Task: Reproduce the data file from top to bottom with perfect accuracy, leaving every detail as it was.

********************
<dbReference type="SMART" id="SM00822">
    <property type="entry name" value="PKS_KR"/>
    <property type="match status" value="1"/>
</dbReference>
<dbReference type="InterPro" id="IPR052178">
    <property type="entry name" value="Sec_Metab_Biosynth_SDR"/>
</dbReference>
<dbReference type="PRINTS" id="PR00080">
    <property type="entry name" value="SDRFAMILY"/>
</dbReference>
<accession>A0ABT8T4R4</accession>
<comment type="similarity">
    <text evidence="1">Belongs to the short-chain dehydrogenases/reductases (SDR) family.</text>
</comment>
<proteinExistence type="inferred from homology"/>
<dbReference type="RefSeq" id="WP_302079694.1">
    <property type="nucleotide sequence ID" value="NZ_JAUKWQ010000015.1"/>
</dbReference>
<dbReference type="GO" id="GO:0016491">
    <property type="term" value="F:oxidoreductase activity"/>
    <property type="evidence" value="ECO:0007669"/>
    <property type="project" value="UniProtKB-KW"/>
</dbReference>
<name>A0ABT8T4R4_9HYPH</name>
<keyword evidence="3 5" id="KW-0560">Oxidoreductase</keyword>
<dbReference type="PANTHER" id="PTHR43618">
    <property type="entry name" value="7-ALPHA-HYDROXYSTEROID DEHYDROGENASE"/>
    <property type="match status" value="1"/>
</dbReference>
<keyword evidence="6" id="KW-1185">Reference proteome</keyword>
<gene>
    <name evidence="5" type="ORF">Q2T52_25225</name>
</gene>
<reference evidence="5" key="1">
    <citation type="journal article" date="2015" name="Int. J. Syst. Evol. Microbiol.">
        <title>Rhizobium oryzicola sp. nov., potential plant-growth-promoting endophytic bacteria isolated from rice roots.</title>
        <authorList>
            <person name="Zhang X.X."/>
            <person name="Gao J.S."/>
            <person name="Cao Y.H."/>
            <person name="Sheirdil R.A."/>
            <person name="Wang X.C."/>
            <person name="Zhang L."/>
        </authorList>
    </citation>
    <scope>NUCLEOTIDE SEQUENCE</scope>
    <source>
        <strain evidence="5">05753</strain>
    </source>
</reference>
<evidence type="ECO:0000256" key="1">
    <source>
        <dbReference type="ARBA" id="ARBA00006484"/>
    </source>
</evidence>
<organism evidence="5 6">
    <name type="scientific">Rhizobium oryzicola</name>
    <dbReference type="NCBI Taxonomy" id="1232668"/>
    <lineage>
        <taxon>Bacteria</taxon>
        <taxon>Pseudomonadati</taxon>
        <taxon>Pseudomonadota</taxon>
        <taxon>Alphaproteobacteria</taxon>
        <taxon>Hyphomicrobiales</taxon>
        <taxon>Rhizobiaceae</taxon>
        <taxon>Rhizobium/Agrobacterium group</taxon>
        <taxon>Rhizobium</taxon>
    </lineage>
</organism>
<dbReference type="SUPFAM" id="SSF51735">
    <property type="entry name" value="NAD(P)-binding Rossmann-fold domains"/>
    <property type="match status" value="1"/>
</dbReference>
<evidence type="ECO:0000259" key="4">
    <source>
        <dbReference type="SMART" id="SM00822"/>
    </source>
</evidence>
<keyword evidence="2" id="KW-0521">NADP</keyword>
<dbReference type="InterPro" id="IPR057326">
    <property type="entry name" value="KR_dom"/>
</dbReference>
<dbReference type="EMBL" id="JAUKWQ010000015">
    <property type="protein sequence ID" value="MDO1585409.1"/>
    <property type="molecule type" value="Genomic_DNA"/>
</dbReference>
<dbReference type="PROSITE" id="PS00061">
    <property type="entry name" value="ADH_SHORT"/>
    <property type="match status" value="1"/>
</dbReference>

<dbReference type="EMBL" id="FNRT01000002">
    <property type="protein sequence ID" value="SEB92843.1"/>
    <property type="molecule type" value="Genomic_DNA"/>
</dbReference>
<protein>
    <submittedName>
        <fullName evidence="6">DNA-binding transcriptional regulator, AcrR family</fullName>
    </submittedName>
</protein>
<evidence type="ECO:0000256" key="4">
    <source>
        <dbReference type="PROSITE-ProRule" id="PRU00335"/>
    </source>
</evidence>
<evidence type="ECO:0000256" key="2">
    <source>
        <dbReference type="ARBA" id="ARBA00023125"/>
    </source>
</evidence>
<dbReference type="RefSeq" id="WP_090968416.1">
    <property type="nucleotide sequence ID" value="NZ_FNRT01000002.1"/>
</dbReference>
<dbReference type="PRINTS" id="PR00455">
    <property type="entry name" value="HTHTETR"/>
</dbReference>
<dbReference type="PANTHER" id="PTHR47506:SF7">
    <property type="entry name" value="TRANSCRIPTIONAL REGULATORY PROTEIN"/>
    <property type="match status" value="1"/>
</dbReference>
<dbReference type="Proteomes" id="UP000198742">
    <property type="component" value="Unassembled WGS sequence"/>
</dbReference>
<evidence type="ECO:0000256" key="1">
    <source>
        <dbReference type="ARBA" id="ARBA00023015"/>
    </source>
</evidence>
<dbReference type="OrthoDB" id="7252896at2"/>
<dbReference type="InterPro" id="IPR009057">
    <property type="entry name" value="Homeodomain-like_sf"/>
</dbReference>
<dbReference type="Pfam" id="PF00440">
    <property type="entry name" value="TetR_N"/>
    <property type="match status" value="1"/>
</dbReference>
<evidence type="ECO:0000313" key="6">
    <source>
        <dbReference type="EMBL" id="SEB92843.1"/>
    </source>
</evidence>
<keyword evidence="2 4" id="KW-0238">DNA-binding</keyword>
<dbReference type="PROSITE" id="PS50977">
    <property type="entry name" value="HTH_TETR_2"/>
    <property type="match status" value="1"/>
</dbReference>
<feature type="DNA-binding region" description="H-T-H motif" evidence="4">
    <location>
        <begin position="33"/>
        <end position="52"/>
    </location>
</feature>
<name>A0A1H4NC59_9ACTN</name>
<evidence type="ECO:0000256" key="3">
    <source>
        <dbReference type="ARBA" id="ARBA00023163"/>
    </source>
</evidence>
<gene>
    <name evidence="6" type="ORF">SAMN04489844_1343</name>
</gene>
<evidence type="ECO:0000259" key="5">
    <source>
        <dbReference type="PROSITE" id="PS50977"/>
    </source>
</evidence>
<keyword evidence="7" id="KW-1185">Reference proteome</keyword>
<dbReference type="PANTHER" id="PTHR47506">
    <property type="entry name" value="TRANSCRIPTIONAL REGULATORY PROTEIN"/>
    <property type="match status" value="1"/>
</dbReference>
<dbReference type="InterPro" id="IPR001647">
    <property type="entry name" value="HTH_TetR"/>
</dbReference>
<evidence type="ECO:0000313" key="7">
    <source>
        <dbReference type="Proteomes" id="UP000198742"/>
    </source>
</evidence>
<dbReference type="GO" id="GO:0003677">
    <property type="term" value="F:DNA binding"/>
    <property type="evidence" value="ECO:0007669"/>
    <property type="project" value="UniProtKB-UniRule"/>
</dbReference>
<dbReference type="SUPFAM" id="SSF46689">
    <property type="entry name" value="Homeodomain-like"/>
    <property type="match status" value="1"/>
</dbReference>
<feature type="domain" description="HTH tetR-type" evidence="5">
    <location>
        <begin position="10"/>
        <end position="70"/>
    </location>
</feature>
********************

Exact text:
<dbReference type="SMART" id="SM00822">
    <property type="entry name" value="PKS_KR"/>
    <property type="match status" value="1"/>
</dbReference>
<dbReference type="InterPro" id="IPR052178">
    <property type="entry name" value="Sec_Metab_Biosynth_SDR"/>
</dbReference>
<dbReference type="PRINTS" id="PR00080">
    <property type="entry name" value="SDRFAMILY"/>
</dbReference>
<accession>A0ABT8T4R4</accession>
<comment type="similarity">
    <text evidence="1">Belongs to the short-chain dehydrogenases/reductases (SDR) family.</text>
</comment>
<proteinExistence type="inferred from homology"/>
<dbReference type="RefSeq" id="WP_302079694.1">
    <property type="nucleotide sequence ID" value="NZ_JAUKWQ010000015.1"/>
</dbReference>
<dbReference type="GO" id="GO:0016491">
    <property type="term" value="F:oxidoreductase activity"/>
    <property type="evidence" value="ECO:0007669"/>
    <property type="project" value="UniProtKB-KW"/>
</dbReference>
<name>A0ABT8T4R4_9HYPH</name>
<keyword evidence="3 5" id="KW-0560">Oxidoreductase</keyword>
<dbReference type="PANTHER" id="PTHR43618">
    <property type="entry name" value="7-ALPHA-HYDROXYSTEROID DEHYDROGENASE"/>
    <property type="match status" value="1"/>
</dbReference>
<keyword evidence="6" id="KW-1185">Reference proteome</keyword>
<gene>
    <name evidence="5" type="ORF">Q2T52_25225</name>
</gene>
<reference evidence="5" key="1">
    <citation type="journal article" date="2015" name="Int. J. Syst. Evol. Microbiol.">
        <title>Rhizobium oryzicola sp. nov., potential plant-growth-promoting endophytic bacteria isolated from rice roots.</title>
        <authorList>
            <person name="Zhang X.X."/>
            <person name="Gao J.S."/>
            <person name="Cao Y.H."/>
            <person name="Sheirdil R.A."/>
            <person name="Wang X.C."/>
            <person name="Zhang L."/>
        </authorList>
    </citation>
    <scope>NUCLEOTIDE SEQUENCE</scope>
    <source>
        <strain evidence="5">05753</strain>
    </source>
</reference>
<evidence type="ECO:0000256" key="1">
    <source>
        <dbReference type="ARBA" id="ARBA00006484"/>
    </source>
</evidence>
<organism evidence="5 6">
    <name type="scientific">Rhizobium oryzicola</name>
    <dbReference type="NCBI Taxonomy" id="1232668"/>
    <lineage>
        <taxon>Bacteria</taxon>
        <taxon>Pseudomonadati</taxon>
        <taxon>Pseudomonadota</taxon>
        <taxon>Alphaproteobacteria</taxon>
        <taxon>Hyphomicrobiales</taxon>
        <taxon>Rhizobiaceae</taxon>
        <taxon>Rhizobium/Agrobacterium group</taxon>
        <taxon>Rhizobium</taxon>
    </lineage>
</organism>
<dbReference type="SUPFAM" id="SSF51735">
    <property type="entry name" value="NAD(P)-binding Rossmann-fold domains"/>
    <property type="match status" value="1"/>
</dbReference>
<evidence type="ECO:0000259" key="4">
    <source>
        <dbReference type="SMART" id="SM00822"/>
    </source>
</evidence>
<keyword evidence="2" id="KW-0521">NADP</keyword>
<dbReference type="InterPro" id="IPR057326">
    <property type="entry name" value="KR_dom"/>
</dbReference>
<dbReference type="EMBL" id="JAUKWQ010000015">
    <property type="protein sequence ID" value="MDO1585409.1"/>
    <property type="molecule type" value="Genomic_DNA"/>
</dbReference>
<dbReference type="PROSITE" id="PS00061">
    <property type="entry name" value="ADH_SHORT"/>
    <property type="match status" value="1"/>
</dbReference>

<dbReference type="EMBL" id="FNRT01000002">
    <property type="protein sequence ID" value="SEB92843.1"/>
    <property type="molecule type" value="Genomic_DNA"/>
</dbReference>
<protein>
    <submittedName>
        <fullName evidence="6">DNA-binding transcriptional regulator, AcrR family</fullName>
    </submittedName>
</protein>
<evidence type="ECO:0000256" key="4">
    <source>
        <dbReference type="PROSITE-ProRule" id="PRU00335"/>
    </source>
</evidence>
<evidence type="ECO:0000256" key="2">
    <source>
        <dbReference type="ARBA" id="ARBA00023125"/>
    </source>
</evidence>
<dbReference type="RefSeq" id="WP_090968416.1">
    <property type="nucleotide sequence ID" value="NZ_FNRT01000002.1"/>
</dbReference>
<dbReference type="PRINTS" id="PR00455">
    <property type="entry name" value="HTHTETR"/>
</dbReference>
<dbReference type="PANTHER" id="PTHR47506:SF7">
    <property type="entry name" value="TRANSCRIPTIONAL REGULATORY PROTEIN"/>
    <property type="match status" value="1"/>
</dbReference>
<dbReference type="Proteomes" id="UP000198742">
    <property type="component" value="Unassembled WGS sequence"/>
</dbReference>
<evidence type="ECO:0000256" key="1">
    <source>
        <dbReference type="ARBA" id="ARBA00023015"/>
    </source>
</evidence>
<dbReference type="OrthoDB" id="7252896at2"/>
<dbReference type="InterPro" id="IPR009057">
    <property type="entry name" value="Homeodomain-like_sf"/>
</dbReference>
<dbReference type="Pfam" id="PF00440">
    <property type="entry name" value="TetR_N"/>
    <property type="match status" value="1"/>
</dbReference>
<evidence type="ECO:0000313" key="6">
    <source>
        <dbReference type="EMBL" id="SEB92843.1"/>
    </source>
</evidence>
<keyword evidence="2 4" id="KW-0238">DNA-binding</keyword>
<dbReference type="PROSITE" id="PS50977">
    <property type="entry name" value="HTH_TETR_2"/>
    <property type="match status" value="1"/>
</dbReference>
<feature type="DNA-binding region" description="H-T-H motif" evidence="4">
    <location>
        <begin position="33"/>
        <end position="52"/>
    </location>
</feature>
<name>A0A1H4NC59_9ACTN</name>
<evidence type="ECO:0000256" key="3">
    <source>
        <dbReference type="ARBA" id="ARBA00023163"/>
    </source>
</evidence>
<gene>
    <name evidence="6" type="ORF">SAMN04489844_1343</name>
</gene>
<evidence type="ECO:0000259" key="5">
    <source>
        <dbReference type="PROSITE" id="PS50977"/>
    </source>
</evidence>
<keyword evidence="7" id="KW-1185">Reference proteome</keyword>
<dbReference type="PANTHER" id="PTHR47506">
    <property type="entry name" value="TRANSCRIPTIONAL REGULATORY PROTEIN"/>
    <property type="match status" value="1"/>
</dbReference>
<dbReference type="InterPro" id="IPR001647">
    <property type="entry name" value="HTH_TetR"/>
</dbReference>
<evidence type="ECO:0000313" key="7">
    <source>
        <dbReference type="Proteomes" id="UP000198742"/>
    </source>
</evidence>
<dbReference type="GO" id="GO:0003677">
    <property type="term" value="F:DNA binding"/>
    <property type="evidence" value="ECO:0007669"/>
    <property type="project" value="UniProtKB-UniRule"/>
</dbReference>
<dbReference type="SUPFAM" id="SSF46689">
    <property type="entry name" value="Homeodomain-like"/>
    <property type="match status" value="1"/>
</dbReference>
<feature type="domain" description="HTH tetR-type" evidence="5">
    <location>
        <begin position="10"/>
        <end position="70"/>
    </location>
</feature>